Gul says sectarianism a trap, indication of primitiveness

Arab World Materials 23 September 2013 09:11 (UTC +04:00)
Gul says sectarianism a trap, indication of primitiveness
Gul says sectarianism a trap, indication of primitiveness

President Abdullah Gul stated that the Middle East region should be careful not to be dragged into a sectarian conflict, saying that sectarianism is a trap for Muslims and an indication of being uncivilized Today`s Zaman reported.

Speaking to Turkish journalists in New York, where he will attend the UN General Assembly's 68th meeting between Sept. 24 and Oct. 4, Gul noted that the Muslim world is experiencing now what Europe experienced during the Middle Ages. "A Sunni leader will become a dictator and you will stay silent. You will fight with a Shiite that knows what justice is. These are all indications of primitiveness and a big trap. There is a big responsibility that falls to leaders to avoid the emergence of an atmosphere of disunity. When such an atmosphere arises, soon polarization and divisions emerge," said Gul.

Gul maintained that the Islamic world does not have the maturity to solve the crisis, noting that organizations in the Islamic world are ineffective and they have divisions within themselves.

"The divisions became more apparent with the crises in Syria and Egypt. However, the important thing is to prevent the development of problems and to take measures accordingly. That's why Turkey has increased its mediating role in recent years. The problems in the Islamic world are related to leaders," said Gul.

The president noted that Turkey's visibility has increased at the UN due to the role it has played. "Previously, Turkey was only concerned with issues that were directly related to it. Today, Turkey has become a country that talks about various issues. It is a leading country in dealing even with issues that do not concern it directly," said Gul.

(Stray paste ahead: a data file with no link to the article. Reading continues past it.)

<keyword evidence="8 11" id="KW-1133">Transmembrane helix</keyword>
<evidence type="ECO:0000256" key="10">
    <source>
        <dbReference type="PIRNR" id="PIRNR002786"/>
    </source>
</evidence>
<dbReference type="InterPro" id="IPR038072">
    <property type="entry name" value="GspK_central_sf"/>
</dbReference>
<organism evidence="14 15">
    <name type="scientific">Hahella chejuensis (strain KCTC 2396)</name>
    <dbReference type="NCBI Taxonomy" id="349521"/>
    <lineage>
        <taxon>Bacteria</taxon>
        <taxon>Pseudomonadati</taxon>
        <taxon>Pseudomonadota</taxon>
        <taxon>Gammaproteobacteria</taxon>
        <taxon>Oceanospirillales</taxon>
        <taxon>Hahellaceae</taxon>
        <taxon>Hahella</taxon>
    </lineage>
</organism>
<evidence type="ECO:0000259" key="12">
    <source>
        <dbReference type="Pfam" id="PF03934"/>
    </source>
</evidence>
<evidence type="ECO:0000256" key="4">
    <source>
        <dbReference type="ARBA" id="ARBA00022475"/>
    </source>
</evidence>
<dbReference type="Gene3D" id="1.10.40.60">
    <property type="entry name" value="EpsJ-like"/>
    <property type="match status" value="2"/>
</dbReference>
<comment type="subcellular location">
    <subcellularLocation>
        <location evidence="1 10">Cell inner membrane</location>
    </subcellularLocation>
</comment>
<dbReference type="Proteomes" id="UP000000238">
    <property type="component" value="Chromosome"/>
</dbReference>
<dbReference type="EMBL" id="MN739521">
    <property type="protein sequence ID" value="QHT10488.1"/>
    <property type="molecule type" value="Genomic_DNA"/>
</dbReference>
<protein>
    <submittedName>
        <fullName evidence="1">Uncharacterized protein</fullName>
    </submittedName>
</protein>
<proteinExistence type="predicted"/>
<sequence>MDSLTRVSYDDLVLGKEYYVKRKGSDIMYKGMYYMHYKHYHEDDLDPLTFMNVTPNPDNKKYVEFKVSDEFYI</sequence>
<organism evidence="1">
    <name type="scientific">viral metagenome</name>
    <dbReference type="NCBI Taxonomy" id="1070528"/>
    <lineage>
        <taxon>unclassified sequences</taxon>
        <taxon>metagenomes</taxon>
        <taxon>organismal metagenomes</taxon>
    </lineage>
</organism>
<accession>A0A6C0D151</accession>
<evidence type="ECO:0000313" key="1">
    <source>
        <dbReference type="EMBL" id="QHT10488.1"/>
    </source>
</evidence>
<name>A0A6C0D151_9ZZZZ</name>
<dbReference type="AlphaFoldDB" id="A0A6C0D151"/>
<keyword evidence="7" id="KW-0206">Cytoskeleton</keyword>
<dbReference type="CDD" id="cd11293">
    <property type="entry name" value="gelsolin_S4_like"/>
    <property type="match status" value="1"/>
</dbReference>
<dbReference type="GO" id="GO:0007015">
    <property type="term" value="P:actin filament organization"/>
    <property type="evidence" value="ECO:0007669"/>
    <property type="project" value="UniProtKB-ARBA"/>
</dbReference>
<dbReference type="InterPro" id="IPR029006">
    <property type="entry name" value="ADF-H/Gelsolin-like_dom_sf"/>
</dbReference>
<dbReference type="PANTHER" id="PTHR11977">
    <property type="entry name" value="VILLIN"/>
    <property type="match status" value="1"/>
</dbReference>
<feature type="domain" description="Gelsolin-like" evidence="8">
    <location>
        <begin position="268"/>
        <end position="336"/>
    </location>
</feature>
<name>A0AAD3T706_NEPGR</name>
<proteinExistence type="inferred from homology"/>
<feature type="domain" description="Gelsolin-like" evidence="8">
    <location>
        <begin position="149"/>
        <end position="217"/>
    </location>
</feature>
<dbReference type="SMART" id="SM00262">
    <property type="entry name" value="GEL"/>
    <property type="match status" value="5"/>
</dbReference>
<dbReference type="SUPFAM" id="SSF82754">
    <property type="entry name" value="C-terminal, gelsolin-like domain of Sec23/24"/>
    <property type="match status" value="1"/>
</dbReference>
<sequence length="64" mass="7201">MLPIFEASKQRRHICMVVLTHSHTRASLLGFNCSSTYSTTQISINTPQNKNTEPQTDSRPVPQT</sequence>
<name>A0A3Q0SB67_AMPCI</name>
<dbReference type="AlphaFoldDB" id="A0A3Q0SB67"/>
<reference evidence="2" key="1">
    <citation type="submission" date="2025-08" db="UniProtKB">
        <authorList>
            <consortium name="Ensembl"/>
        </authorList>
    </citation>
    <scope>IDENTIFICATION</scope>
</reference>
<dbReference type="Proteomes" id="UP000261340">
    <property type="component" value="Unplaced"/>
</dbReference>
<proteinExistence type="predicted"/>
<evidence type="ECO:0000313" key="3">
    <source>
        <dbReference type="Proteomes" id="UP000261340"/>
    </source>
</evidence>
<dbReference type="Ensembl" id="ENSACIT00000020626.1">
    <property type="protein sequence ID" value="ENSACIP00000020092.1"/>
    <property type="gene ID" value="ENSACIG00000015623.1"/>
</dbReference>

Saying that reform of the UN is one of the often discussed issues and that the structure of the world body reflects the era after World War II, Gul added that there are other countries that are stronger than the five permanent members of the UN Security Council.

"There are many groups calling for reform. We are one of them," said Gul. Turkey is frustrated by the stalemate in the 15-nation UN Security Council (UNSC), where permanent members Russia and China have blocked attempts to pass a resolution criticizing the Syrian regime for bloodshed in the country.

Gul noted that the UN's position has been harmed in the eyes of the people, saying that the credibility of the world body has decreased. Gul recently urged the UNSC to listen to Turkey, one of the countries that is most affected by the Syrian crisis, very carefully.

Intervention without political strategy will not solve Syrian crisis

Gul stated that without a clear political strategy for a solution to the Syrian crisis, military intervention would not achieve results and underlined the importance of engaging with Russia and Iran, two key allies of Syria, on such a political strategy.

Gul maintained that Turkey always advocated that military intervention without putting forward a political strategy would not succeed in Syria, the country with which Turkey shares its longest border and is suffering from the effects of the civil war with an influx of refugees and violent clashes on the border.

Gul also noted that the biggest failure of the international community was not to make a unified decision and adopt a common attitude towards the crisis. "From the very beginning we failed to put forward a joint exit strategy for Syria that could be also supported by those siding with the regime. That's why developments have reached this point," said Gul.

Stressing the importance of Iran, the staunchest supporter of Syrian President Bashar al-Assad's regime, Gul noted that excluding Iran is not possible. "Iran is an important country. As Turkey is related to Syria, Iran is related as well. Although Iran was contacted many times for a solution, common understandings were not found. With such an approach, no result will come out of Geneva. Russia and Iran should definitely be engaged," added Gul.